Business Essentials: An image problem for a beauty therapist

Rachel Prescott wants to reach those people who don't see the attraction of her working from home, finds Kate Hilpern
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The Independent Online

or someone in the business of relieving stress, Rachel Prescott has a few pressures of her own. After qualifying as a beauty therapist and gaining four years' experience in salons, she decided to set up her own business in 1997. But while her Beauty Studio, in Rickmansworth, Hertfordshire, has attracted a steady stream of loyal clients, she has found some people are put off using her service when they find that she works from home.

Unlike most of her competitors, Ms Prescott works holistically, taking account of the whole body as she works to help customers restore "optimum skin health". For example, all one-hour facial treatments start with an anti-stress back massage using aromatherapy oils. They also include a face, neck and shoulder massage incorporating lymph drainage and accupressure.

Other treatments include reflexology, Indian head massage, aromatherapy and body wraps. On the more cosmetic side, she does make-up, manicures and pedicures.

This wide-ranging approach, and the tailoring of her treatments in skincare and body therapy to an individual's specific needs, has brought in long-standing clients from a range of backgrounds.

Some people, however, lose interest on discovering that she works from a room in her house. "They assume I'm not skilled enough to get a job in a salon or that I don't really take my job that seriously," Rachel explains. "Quite often, potential clients have asked me whether I do something else, as if this is my hobby. Others feel uncomfortable with having a hands-on treatment in somebody's home."

Once people have come for a treatment, they tend to realise that Rachel's studio is a professional alternative to a salon, with many commenting on the added benefits of a completely tranquil atmosphere and a more thorough service.

"In fact, it's not only lack of resources that puts me off setting up my own salon," says Rachel. "It's my experience that you start off giving clients plenty of time, but as the salon gets busier, you have to cut it shorter and they don't feel so looked after. Ultimately, the quality of the service suffers."

Nonetheless, even loyal clients can take advantage of the fact that she works from home. "I get a lot of people forgetting they have appointments booked, turning up late or cancelling at the last minute. I have thought about introducing a charge and notifying clients of this policy via a notice on the studio wall. But when I did it once in the past, I found that when I reminded the client she'd need to pay that charge the next time she came, she never booked another appointment."

Rachel has considered a number of options to improve the situation within her limited budget. Among them is marketing. "My main form of advertising has been through leaflet drops, but they aren't very successful," she says.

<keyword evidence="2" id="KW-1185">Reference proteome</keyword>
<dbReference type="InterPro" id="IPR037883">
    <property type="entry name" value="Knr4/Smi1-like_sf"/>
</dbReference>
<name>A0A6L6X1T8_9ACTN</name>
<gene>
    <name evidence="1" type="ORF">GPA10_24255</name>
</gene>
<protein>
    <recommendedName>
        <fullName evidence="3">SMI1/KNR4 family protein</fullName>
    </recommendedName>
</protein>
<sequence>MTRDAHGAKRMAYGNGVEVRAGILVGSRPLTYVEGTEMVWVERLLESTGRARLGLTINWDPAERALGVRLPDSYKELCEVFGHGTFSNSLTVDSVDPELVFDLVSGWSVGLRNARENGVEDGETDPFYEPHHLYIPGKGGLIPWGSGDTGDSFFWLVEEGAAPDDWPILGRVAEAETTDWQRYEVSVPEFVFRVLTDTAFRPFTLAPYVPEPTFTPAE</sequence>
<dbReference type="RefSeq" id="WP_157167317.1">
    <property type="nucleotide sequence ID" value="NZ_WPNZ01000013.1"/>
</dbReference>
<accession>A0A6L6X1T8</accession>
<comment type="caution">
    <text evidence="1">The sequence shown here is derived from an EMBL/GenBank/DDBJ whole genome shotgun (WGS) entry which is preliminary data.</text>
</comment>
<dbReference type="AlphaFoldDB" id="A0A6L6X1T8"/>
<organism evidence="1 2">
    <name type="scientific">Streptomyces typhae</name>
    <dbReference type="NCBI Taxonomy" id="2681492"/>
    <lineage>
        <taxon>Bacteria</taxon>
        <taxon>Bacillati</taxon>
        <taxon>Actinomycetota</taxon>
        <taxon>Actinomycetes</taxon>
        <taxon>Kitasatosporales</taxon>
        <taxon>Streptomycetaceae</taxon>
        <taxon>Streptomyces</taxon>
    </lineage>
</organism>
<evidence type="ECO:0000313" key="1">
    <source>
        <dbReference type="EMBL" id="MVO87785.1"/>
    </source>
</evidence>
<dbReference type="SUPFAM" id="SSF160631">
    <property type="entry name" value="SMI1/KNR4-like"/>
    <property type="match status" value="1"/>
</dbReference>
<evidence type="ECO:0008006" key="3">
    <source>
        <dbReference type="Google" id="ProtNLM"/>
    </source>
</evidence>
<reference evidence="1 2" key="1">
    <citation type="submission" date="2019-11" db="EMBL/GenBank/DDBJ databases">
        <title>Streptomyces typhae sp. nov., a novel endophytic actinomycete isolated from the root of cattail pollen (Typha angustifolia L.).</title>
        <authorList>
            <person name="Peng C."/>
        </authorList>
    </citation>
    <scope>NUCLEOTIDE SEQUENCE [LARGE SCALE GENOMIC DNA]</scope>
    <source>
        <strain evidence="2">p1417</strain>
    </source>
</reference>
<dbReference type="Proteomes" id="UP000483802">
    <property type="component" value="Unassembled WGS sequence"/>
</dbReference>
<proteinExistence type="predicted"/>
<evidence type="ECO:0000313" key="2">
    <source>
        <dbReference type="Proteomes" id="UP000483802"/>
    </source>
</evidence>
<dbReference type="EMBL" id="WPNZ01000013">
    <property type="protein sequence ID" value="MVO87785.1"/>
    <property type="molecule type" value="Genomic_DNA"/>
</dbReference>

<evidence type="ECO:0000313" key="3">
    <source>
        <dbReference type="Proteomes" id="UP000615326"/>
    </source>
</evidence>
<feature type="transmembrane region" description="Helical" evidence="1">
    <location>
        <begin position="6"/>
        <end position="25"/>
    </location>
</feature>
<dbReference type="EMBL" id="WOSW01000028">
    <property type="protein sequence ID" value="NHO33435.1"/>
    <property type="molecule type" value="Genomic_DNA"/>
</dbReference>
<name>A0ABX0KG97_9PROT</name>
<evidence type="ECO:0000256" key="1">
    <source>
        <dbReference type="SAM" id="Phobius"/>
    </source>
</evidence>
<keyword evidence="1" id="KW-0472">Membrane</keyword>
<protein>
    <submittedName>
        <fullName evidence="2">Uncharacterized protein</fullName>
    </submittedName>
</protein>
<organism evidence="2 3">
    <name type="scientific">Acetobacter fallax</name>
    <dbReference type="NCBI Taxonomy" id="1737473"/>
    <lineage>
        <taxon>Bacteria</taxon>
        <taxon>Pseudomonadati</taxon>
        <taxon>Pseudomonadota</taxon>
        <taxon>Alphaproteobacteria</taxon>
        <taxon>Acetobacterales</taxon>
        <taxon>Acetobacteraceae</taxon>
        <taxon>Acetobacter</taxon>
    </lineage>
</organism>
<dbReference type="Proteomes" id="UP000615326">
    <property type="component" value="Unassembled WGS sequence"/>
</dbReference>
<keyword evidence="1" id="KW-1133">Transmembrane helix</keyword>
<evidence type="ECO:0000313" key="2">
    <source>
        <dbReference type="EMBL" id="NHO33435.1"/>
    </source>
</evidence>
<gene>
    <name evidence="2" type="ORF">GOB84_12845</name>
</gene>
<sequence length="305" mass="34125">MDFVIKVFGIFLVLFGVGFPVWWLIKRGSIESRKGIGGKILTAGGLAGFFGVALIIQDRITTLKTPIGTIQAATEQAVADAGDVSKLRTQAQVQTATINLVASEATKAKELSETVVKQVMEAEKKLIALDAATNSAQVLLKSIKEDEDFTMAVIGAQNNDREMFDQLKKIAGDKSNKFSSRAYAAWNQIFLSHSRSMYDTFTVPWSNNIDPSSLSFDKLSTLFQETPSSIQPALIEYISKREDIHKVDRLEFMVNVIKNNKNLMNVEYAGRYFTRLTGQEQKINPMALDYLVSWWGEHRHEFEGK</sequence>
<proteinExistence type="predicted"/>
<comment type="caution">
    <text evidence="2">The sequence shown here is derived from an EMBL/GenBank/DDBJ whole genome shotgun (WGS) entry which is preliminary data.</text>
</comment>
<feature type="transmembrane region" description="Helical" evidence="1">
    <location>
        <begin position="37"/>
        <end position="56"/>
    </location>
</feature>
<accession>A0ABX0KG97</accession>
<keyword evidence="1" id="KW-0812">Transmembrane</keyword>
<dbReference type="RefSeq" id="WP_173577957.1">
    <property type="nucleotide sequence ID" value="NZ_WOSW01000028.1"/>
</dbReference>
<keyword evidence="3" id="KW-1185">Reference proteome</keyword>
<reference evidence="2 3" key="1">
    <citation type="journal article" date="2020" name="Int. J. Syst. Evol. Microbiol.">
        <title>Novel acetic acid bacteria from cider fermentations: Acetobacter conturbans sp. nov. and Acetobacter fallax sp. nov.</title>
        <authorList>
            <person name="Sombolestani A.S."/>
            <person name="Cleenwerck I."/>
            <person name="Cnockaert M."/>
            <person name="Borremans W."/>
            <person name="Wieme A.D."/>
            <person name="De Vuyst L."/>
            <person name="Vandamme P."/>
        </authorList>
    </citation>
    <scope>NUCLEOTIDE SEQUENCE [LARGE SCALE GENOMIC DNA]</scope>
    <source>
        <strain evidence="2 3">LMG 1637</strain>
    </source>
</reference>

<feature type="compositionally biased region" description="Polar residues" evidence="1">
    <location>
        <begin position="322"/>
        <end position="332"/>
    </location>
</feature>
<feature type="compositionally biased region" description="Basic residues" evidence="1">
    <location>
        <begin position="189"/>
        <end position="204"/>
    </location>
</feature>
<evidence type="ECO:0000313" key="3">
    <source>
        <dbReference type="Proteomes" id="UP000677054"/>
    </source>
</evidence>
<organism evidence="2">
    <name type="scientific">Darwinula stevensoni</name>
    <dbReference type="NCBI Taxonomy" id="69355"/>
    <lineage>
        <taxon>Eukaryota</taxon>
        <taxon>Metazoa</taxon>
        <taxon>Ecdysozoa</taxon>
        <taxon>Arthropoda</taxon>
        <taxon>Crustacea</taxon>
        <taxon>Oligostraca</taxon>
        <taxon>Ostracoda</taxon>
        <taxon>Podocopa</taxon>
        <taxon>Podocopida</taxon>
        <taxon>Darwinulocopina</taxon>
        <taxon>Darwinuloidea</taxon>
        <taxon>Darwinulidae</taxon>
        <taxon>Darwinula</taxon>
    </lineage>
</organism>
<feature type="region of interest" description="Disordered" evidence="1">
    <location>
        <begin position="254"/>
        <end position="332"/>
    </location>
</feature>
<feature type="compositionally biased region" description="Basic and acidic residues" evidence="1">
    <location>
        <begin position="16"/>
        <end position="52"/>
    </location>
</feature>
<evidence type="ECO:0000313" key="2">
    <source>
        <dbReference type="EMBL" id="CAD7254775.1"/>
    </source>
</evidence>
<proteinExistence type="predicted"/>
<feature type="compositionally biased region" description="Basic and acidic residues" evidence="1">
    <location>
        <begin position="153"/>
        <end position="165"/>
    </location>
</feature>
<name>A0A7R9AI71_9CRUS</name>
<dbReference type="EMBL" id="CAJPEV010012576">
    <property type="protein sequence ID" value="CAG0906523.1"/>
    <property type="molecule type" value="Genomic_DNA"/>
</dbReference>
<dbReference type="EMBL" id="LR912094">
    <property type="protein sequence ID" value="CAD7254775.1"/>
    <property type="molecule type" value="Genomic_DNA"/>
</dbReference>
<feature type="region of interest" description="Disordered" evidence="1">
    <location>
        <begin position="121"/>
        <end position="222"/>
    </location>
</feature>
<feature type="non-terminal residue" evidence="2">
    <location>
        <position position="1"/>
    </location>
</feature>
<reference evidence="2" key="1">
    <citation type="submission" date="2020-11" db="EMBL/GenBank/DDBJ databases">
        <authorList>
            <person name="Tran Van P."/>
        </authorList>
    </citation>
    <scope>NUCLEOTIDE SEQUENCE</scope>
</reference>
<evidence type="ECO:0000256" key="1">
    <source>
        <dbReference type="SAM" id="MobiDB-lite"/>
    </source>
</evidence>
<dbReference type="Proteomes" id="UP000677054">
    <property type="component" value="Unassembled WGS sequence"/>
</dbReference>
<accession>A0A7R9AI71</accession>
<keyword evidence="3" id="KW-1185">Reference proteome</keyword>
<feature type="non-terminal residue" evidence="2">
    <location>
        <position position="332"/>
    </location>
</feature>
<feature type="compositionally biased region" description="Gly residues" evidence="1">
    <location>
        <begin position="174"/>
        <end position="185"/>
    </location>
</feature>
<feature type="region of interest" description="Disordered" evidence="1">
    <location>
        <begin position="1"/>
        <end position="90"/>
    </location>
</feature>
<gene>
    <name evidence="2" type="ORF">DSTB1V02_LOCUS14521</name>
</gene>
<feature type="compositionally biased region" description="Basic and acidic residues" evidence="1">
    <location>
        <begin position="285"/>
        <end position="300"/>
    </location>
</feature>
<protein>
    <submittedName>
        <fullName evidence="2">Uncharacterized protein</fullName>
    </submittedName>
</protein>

"I have thought about advertising in local magazines and newspapers, but other beauty therapists say it doesn't work."

She has also contemplated redecorating her studio. "I have gone for the homely look, but am torn about whether to change it because many clients say they like it."

Finally, she has thought about giving the business a new name. "But, then again, that might lead people even further into thinking I work in a salon rather than at home."


Alison Hopkins, the managing director of small business, Barclays Bank

"Rachel needs to consider how to complement her strengths - tailored treatments and a thorough service, administered in a tranquil atmosphere - with a more professional presentation.

"Developing a brand by introducing simple things such as letterheads, appointment cards and price lists would help Rachel to retain the homely touch but add a more professional image. She should consider marketing for the business and approach her local Enterprise Agency, which will be able to provide advice or courses to help her make the most of her limited budget.

"Rachel should also consider asking her existing clients for their views on how she could improve her business. They can help through word-of-mouth recommendations."

Judy Jeffrey, the British Association of Beauty Therapy & Cosmotology

"Leaflet drops and press ads can be costly and often produce poor results as they are impersonal. By profiling existing clients, Rachel could target similar local groups with talks or demonstrations, taking her appointment book and price lists and offering incentives if treatments are booked on the night.

"Rachel should promote the client benefits - like the relaxed environment and holistic approach - that set her apart from the high street. What about an editorial in her local paper?

"Finally, no-shows can be minimised by phoning clients the day before to remind them of their appointment. If they do not appear, phone them again to show they matter."

Jonnie Oldham, business services partner, Deloitte

"There are three options: work from home, work from a salon or go mobile.

"Going mobile would reduce cancellations, with clients more compelled to keep a home-visit appointment. But travel time would reduce the amount of business each day.

"Rachel could work from a salon attached to a related business such as a hairdresser. The advantages would be the professional feel of a salon, and through-flow of customers. However, she would have to make overhead contributions.

"Ideally, Rachel should set up her own salon, using a stand-alone facility either attached to or near to the house. This would give a professional touch without losing the advantages she currently enjoys."